The 2023 event, “Nourishing Tomorrow: A Forward-Looking Ohio Food Summit,” featured dialogue and presentations on innovative food policies and programs that nurture a just, sustainable and thriving food system for all Ohioans. Attendees also discussed the ramifications of the federal 2023 Farm Bill.

“Working with summit-goers, the Ohio Food Policy Network advanced its policy framework and inspired action by spending the day engaging with federal, state and local policy initiatives aimed at increasing healthy food access, farm viability and the strength of our local and regional food supply chains,” Clark said.

“It was particularly powerful to address the current state of our work,” said Madison Kase, a Glenn College PhD student studying food policy who attended the summit.

Food systems present wicked policy problems that will take significant time to make tangible impacts.

Madison Kase
Glenn College PhD Student

“While we have these goals of solving ‘the’ issue, or root causes in our food systems, we need to spend time reflecting on how incremental changes have influenced our journey to resilient, equitable, sustainable and just food systems,” Kase said. “It was inspiring to be around thought leaders, activities and doers at the summit.”

Kase, whose PhD advisor is Clark, has an interest in food policy sparked by the diverse ways communities interface with food systems. Her background in community food systems and grocery retail operations have informed her research passions and future work. She anticipates completing her degree in 2028 and pursuing a career in academia.

“I was very intrigued by the summit session with retailers from various levels of retail chains and organizational structure,” she said. “I particularly enjoyed hearing about the farmers market that meets communities where they are at, literally. The idea to bring farmers markets to where people gather so access is less of a barrier, particularly in family contexts, is unique and has the potential to make big differences in participating communities.”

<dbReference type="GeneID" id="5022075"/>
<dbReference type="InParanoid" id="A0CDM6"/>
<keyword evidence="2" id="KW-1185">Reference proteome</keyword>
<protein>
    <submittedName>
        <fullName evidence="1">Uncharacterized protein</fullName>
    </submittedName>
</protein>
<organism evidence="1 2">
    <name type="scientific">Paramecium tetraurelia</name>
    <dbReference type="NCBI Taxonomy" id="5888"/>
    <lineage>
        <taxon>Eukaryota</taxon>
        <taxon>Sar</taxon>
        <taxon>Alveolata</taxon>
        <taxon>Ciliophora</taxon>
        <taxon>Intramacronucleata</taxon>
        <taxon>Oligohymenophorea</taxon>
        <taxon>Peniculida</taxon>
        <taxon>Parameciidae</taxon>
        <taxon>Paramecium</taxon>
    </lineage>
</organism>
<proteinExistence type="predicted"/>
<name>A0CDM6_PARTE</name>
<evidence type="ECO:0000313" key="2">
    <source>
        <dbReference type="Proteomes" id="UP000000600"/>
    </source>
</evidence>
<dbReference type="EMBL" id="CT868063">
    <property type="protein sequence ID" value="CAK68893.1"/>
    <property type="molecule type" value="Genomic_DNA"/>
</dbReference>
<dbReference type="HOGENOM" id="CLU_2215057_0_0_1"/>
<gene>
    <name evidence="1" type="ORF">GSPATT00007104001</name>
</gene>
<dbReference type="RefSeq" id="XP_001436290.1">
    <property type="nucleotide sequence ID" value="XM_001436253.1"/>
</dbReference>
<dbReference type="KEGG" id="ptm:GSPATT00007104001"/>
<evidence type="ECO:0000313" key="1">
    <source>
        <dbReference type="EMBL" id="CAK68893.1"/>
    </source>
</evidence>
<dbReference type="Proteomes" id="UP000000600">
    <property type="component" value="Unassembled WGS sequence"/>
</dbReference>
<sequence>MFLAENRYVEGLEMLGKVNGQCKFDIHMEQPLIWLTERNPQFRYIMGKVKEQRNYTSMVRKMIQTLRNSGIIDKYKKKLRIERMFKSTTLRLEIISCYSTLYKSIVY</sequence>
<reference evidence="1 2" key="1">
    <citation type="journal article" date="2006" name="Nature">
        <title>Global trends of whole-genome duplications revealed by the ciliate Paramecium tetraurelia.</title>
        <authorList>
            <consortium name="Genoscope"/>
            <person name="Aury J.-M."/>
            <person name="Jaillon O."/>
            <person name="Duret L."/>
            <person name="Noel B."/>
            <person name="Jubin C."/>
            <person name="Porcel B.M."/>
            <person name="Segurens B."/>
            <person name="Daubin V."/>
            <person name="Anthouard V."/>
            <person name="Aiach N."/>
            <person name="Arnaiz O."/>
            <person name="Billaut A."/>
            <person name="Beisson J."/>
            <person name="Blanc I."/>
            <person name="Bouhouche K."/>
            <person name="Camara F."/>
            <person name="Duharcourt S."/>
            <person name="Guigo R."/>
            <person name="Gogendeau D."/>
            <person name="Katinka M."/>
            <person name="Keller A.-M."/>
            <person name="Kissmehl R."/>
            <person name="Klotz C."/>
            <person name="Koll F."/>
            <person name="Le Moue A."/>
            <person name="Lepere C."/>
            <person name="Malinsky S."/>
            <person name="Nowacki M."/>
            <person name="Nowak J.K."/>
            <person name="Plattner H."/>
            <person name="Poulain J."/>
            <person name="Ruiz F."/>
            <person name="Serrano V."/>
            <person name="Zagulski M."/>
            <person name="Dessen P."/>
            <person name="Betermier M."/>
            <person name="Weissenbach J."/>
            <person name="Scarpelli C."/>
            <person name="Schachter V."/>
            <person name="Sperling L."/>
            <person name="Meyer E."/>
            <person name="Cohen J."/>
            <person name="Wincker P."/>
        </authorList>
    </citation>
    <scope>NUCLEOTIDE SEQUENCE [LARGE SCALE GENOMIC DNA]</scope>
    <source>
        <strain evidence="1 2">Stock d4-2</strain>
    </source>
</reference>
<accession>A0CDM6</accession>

This year, the Glenn College sponsored attendance for Nourishing Power Fellows from Case Western Reserve University’s Swetland Center for Environmental Health, where Clark is a faculty affiliate. The Fellows are community organizers in nutrition in Cleveland neighborhoods around Case.

“People like myself and other researchers and decision-makers locally work with the Fellows to build political capacity to make change around nutrition equity in their neighborhoods,” said Clark. 


Nourishing Power Fellow graduate Danielle White (second from left) with her Cleveland cohort (from left) Angelina Bell, Jennifer Lumpkin, Linea Webb, Zainab Pixler (Ohio Food Policy Network chair), Morgan Taggart, Tanisha Velez and Don Gaddis

Nourishing Power Fellow graduate Danielle White, who lives in and serves Cleveland’s Central community as urban beekeeper and urban gardener, attended the summit to present her idea of accessibility in local urban agriculture, addressing the need to include disabled residents, who she said are often left out of the food conversation. She participates in the Lower Kinsman-Central Community Collective, which is working to bring a new community-owned food co-op to the area.

“My biggest highlight is the play on words of ‘nourish’ and ‘power.’ One of the nourishing powers of that cohort happening is that there are opportunities outside of it,” she said, referring to the summit and connections she’s made through her mentors and peer Fellows, with whom she’ll share the collective and specialized learning she gained at the summit. 

“The things I’ve heard I will take back in reflection,” White said. “It’s not one thing; it’s more so taking in the climate of the room, the way people respond to these controversial statements or issues or even the way that the minds in the room have calculated responses to some of these deep digging questions on access and how we change policy.”

Learn more about the Ohio Food Policy Network.